the blueprints are for shit.
Behind us sits an incline
and out there?
Sydney for the lost.
The Man Who Danced Everywhere · Tim Suermondt
and never bumping into anyone —
even Astaire, Nureyev and Michael Jackson
would have been unable to pull that feat off.
I knew his name was Mel and that his hellos
and goodbyes were always sincere, but that’s
where my knowledge of him ended — this
scarcity I shared with the other apartment dwellers.
One Monday he literally danced and disappeared,
never to be seen here again — and I was surprised
how much I missed his soft music playing at night
and the soft dancing he must have done, alone,
on his living room floor — and when on occasion
I considered doing some dance steps to honor him,
my army of left feet forced me into surrender.
But I can walk the crowded sidewalks and never
bump into anyone either — a slighter talent, Mel,
I remain all too happy to thrust into oblivion’s face.
Beauty Sits at the Table · Tim Suermondt
like beauty often does. We,
who are far less beautiful,
buzz around like bees in front of It,
vying for Its affection.
It knows we won’t get anywhere, we
know we won’t get anywhere, but we
keep trying until Beauty stands up
and walks away, so beautifully of course.
In the opposite direction we
begin filing out, experienced, battered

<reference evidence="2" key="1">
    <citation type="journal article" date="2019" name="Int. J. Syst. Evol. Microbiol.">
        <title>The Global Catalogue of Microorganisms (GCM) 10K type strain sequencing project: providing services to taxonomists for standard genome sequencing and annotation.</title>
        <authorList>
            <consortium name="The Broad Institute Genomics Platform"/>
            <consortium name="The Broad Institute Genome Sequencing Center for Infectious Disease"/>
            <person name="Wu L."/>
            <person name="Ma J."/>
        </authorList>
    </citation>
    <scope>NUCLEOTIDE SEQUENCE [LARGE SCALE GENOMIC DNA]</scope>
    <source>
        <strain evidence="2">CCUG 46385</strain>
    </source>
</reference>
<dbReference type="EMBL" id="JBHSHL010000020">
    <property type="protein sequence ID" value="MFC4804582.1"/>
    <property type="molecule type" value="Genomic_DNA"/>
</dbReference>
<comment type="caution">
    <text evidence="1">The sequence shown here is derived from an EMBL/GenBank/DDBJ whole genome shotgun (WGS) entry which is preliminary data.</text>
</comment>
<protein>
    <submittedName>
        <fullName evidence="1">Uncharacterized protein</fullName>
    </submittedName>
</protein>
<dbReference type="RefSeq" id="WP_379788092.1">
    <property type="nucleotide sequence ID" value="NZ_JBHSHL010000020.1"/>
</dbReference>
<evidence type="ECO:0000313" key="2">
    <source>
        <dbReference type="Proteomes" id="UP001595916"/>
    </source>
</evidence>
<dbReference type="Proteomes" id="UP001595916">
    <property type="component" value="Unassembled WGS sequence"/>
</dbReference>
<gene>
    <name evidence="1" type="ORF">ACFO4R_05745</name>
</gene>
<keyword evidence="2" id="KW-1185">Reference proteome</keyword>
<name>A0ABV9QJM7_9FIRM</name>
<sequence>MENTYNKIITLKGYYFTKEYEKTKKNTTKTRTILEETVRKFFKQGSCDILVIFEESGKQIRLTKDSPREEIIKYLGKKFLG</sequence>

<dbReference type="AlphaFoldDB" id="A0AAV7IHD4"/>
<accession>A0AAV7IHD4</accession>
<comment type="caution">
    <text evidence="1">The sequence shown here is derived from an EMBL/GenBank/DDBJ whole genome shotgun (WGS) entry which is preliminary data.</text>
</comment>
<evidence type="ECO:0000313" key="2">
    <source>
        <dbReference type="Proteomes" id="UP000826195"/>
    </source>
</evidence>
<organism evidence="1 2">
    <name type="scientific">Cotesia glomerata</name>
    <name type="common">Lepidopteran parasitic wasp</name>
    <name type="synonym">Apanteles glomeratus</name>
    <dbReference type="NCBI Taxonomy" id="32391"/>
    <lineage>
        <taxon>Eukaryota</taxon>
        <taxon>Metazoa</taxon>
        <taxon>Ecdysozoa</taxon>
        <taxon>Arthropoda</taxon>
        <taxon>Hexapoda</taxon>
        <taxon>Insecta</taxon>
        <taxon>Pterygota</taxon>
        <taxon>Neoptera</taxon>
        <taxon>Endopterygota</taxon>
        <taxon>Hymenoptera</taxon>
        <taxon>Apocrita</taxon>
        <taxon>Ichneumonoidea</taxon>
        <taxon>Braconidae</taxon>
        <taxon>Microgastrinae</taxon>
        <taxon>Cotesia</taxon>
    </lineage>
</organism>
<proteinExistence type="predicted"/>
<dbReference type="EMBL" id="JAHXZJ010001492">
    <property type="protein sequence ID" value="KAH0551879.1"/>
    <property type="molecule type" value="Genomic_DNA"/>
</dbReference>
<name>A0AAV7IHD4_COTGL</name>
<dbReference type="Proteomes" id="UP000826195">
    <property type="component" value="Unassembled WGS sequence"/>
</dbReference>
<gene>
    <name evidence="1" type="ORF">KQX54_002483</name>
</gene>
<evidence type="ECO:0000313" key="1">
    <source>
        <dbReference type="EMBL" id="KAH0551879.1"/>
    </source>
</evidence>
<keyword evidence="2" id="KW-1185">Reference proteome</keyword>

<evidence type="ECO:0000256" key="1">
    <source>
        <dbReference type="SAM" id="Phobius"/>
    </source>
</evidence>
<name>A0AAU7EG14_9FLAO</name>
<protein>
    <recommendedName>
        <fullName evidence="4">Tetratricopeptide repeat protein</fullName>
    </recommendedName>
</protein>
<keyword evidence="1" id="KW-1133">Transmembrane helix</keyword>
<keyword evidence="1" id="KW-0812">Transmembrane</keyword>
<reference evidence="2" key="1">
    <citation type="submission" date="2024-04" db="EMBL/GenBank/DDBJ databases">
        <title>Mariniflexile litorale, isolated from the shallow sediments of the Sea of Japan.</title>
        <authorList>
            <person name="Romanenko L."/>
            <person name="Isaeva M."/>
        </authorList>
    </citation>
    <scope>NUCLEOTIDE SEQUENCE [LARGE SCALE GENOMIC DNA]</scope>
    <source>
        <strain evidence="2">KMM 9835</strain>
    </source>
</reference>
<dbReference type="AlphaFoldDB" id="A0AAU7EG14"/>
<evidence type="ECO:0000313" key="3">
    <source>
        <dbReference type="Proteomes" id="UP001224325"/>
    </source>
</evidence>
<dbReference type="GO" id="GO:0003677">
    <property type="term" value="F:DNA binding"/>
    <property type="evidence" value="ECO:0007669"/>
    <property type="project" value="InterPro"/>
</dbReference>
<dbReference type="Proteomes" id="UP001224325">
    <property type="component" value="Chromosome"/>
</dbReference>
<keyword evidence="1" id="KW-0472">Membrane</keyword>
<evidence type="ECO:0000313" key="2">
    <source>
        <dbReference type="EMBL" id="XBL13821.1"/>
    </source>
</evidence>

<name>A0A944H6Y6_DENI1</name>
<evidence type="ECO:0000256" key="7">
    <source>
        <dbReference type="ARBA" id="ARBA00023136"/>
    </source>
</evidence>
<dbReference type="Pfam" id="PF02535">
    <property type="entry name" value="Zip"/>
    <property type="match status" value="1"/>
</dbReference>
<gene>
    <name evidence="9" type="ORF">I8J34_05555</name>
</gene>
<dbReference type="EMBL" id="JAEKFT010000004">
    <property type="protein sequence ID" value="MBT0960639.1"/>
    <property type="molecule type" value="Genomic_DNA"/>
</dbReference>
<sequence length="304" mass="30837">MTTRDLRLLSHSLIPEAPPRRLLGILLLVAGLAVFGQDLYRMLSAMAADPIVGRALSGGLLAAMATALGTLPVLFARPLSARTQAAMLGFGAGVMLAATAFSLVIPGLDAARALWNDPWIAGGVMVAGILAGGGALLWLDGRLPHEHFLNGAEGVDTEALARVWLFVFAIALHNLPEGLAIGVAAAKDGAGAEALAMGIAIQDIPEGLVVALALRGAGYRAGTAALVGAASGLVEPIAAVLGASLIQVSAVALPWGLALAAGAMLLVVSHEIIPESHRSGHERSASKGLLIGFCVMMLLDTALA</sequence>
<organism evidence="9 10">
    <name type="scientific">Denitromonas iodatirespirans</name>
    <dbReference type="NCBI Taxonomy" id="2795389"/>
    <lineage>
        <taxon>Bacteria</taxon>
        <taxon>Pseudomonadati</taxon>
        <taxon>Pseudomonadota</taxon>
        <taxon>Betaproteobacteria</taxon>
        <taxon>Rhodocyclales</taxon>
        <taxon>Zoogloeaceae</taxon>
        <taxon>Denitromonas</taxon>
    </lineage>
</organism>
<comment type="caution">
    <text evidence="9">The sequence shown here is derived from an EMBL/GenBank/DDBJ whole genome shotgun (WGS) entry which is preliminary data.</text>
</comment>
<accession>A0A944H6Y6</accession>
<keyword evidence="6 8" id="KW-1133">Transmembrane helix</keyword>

refugees of love whom you can count
on to keep coming back.
Manchester Show, Valentine’s Day · Roberta Gould
his fingers hooked behind him, leaning back,
Not a surgeon, or course, but with the same
rapt attention, worthy of a dog
This master will now caress the flanks
and the prefect hair of a Basingee
asking for another run around the court
What a god like judgement he has made!
Mortals like me cannot understand it
Yet I trust it is correct
Can I prove it? Not in this life!
An Old Man’s Love Poem Sung on the Royal Canal · Mick Corrigan
conjure my bones from out of the dark,
hug them tightly to your breast,
whisper hoarsely one more time
of love and desire and the joy we made,
when night gave out both light and heat,
when we thought we’d die from pleasure,
when we thought we’d die from pain.
Wrap me in your wedding dress
the one you made from silk and moss,
walk the canal chanting those words
of all the things that might have been
and everything that was,
whitethorn on the hedgerows,